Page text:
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View Sample Pages : Anaheim Bulletin, October 15, 1992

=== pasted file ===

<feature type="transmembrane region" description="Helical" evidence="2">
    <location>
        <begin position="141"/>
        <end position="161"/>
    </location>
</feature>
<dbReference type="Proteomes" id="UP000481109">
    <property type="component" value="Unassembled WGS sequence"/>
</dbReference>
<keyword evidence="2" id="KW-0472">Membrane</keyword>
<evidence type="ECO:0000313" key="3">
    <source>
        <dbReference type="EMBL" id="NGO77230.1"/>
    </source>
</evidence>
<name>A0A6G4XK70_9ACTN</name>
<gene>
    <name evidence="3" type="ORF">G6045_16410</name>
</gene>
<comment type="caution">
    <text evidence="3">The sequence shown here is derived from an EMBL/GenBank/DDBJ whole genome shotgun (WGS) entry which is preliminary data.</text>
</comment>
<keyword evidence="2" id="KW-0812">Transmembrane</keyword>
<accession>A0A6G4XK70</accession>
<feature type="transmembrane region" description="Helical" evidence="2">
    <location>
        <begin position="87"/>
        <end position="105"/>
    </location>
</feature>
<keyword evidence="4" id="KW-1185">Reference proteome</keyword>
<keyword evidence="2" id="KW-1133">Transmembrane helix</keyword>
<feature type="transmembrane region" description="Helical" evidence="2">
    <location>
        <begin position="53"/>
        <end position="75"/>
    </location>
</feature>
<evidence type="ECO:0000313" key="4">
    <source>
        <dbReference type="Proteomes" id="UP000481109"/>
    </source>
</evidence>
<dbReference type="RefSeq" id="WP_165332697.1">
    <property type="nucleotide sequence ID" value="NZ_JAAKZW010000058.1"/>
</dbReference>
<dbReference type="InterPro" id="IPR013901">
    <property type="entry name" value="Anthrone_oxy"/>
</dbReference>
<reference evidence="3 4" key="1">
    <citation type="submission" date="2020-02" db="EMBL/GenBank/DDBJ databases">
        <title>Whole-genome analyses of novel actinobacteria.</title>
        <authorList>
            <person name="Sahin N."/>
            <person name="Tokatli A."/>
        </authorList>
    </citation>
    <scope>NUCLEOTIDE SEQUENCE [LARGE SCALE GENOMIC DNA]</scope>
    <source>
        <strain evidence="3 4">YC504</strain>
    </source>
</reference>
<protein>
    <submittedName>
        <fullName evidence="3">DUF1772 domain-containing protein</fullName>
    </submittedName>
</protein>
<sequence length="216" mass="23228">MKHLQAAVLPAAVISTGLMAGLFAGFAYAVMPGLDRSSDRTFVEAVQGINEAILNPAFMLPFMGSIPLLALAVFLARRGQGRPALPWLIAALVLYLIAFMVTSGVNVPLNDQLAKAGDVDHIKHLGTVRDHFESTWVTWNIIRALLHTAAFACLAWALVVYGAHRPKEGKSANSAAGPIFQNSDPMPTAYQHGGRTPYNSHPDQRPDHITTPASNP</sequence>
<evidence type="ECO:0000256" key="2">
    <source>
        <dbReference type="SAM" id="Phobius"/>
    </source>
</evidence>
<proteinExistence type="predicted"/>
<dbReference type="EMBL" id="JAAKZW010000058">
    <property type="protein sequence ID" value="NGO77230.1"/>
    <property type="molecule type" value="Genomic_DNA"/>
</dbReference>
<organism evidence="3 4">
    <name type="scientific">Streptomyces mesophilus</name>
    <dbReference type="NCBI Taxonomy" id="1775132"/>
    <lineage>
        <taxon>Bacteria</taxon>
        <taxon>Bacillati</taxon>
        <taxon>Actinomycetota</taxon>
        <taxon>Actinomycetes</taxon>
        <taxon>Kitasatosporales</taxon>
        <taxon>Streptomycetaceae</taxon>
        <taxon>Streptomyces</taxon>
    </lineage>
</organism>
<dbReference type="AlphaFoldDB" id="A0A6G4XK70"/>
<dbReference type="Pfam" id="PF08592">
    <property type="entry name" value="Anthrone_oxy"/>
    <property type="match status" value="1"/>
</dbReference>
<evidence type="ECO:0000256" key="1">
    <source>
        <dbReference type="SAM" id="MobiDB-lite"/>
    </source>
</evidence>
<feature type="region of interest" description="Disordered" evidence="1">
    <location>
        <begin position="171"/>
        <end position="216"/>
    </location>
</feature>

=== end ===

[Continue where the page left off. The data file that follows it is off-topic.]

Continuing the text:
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Anaheim Bulletin (Newspaper) - October 15, 1992, Anaheim, California NORTH COUNTY NEWS THURSDAY. OCT. 15, 1992 SPORTS Picking up the pieces Anaheim High grad adopted by her former coach after her mother dies/31 TRANSIT Between >5 and nowhere Husband and wife say freeway expansion will kill their business/8 EDUCATION Hitting average Magazine gives Anaheim schoôls a 'C in making graduates/12 STEPPING OUT Playing to win Committed players live to see their numbers come up at bingo games/27 COMMISSION Holding aplace Planners extend permit on plans for single-room occupancy hotel/18 DEVELOPMENT Grand expectations The Festival shopping center opens with official hoopla/10 Automotioñ............B1 Classifieds........,...A51 Churchservices.; A23 Legal ads.............A47 Milestones ..........A20 TWtuaries..............A4 <PoHeireport.........A5 COMMUNITY Neighbors seek end to crime in URGE By Dave Heitz North County News J.T. and Blanca Johnson remember when they lived in a neighborhood — not a street dotted with houses. There were swimming pool parties for the children and block parties for the whole family, J.T. Johnson said. Everybody knew everybody else, Blanca Johnson added, making folks true "neighbors." That was 1964, when the Johnsons first moved into their home near Orange Avenue and Brookhurst Street. Twenty-eight years later, the sense of community is gone, they say, and it has been replaced with an infestation of crime. "There are younger parents, with children out on the streets," J.T. Johnson said. "It used to be that families controlled their children's activities. Today, no one can control their activities." The Johnsons and other people who live in the Brookhurst area have banded together to form an URGE coalition — United Residents Grassroots Effort. It is the second URGE group in the city. The first sprung out of the Riverdale community. Residents of that area reported an increase in neighborhood graffiti, burglaries and thefts, and asked Planning Commissioner Bob Zemel to help them organize a grassroots coalition to combat the growing problems. Zemel, who is a City Council candidate, helped the Brookhurst community organize after residents read about the Riverdale group in the newspaper and called him for help. The Brookhurst URGE group reports problems that are similar to Riverdale's and say drug and gang activity has become increasingly present around their homes. The more than 20 taverns and night spots that serve alcohol between Broadway and Ball Road on Brookhurst Street fuel Please see URGE/4FEATURE FOCUS Sam Gangwor/Noftti County News Gerardo Castillo, a participant in the Westview Vocational Services program for disabled workers, cleans the front door window of the Black Angus restaurant in Anaheim. He hopes to become a cook.Willing and ableService places disabled persons at jobs By Dave Heitz North County News Gerardo Castillo, Becky Gooseman and David Baxter are delighted to work for $2.13 an hour, polishing brass and dusting every nook and cranny at the Black Angus Restaurant. Like them, people who are afflicted with physical and mental disabilities take great pride in being able to do the everyday tasks that mainstream society finds blah, stressful or the cause of many headaches. In fact, people who work with the disabled say many of them would relish tasks like driving to and from work in rush-hour traffic.Please see PLACEMENT/4Citizens balk at new signSay Rosebay, not RosebarBy Dave Heitz North County News Residents of "Rosebar" Street want to take back their neighborhood. It's not gangs or drugs that they are worried about. They just want the name of their street back. A few curious community noses spotted a street sign at Rosebay Street and Orange Avenue a couple of weeks ago-marked "Rosebar" instead of "Rosebay." A few longtime residents are not amused. "Everybody on the street is going to have to have their driver's license changed," Hal Pelfry said. "It's going to be a damned mess." Pelfry has lived on the block since 19S4. His was the third family to move into the development, which previously was surrounded by Orange groves. "My kids named this street," Pelfry said. Although his daughter, Beth, does not recall naming the street, Hal Pelfry said the men who were constructing the street stopped by the house one day for a glass of water. The Pelfry children suggested the street be named Rosebay, Hal Pelfry said, and the worker wrote it on a notepad. Hal and Beth Pelfry said they made several phone calls to the Mayor Fred Hunter and Councilman Irv Pickler about getting the sign corrected, but could not reach them. After a week of not having her messages answered, Beth Pelfry said she finally bypassed voice mail and got a real person on the telephone Monday. She said she talked to a man in the street maintenance department named Jacque Moreno who told her that the city would take care of it. ;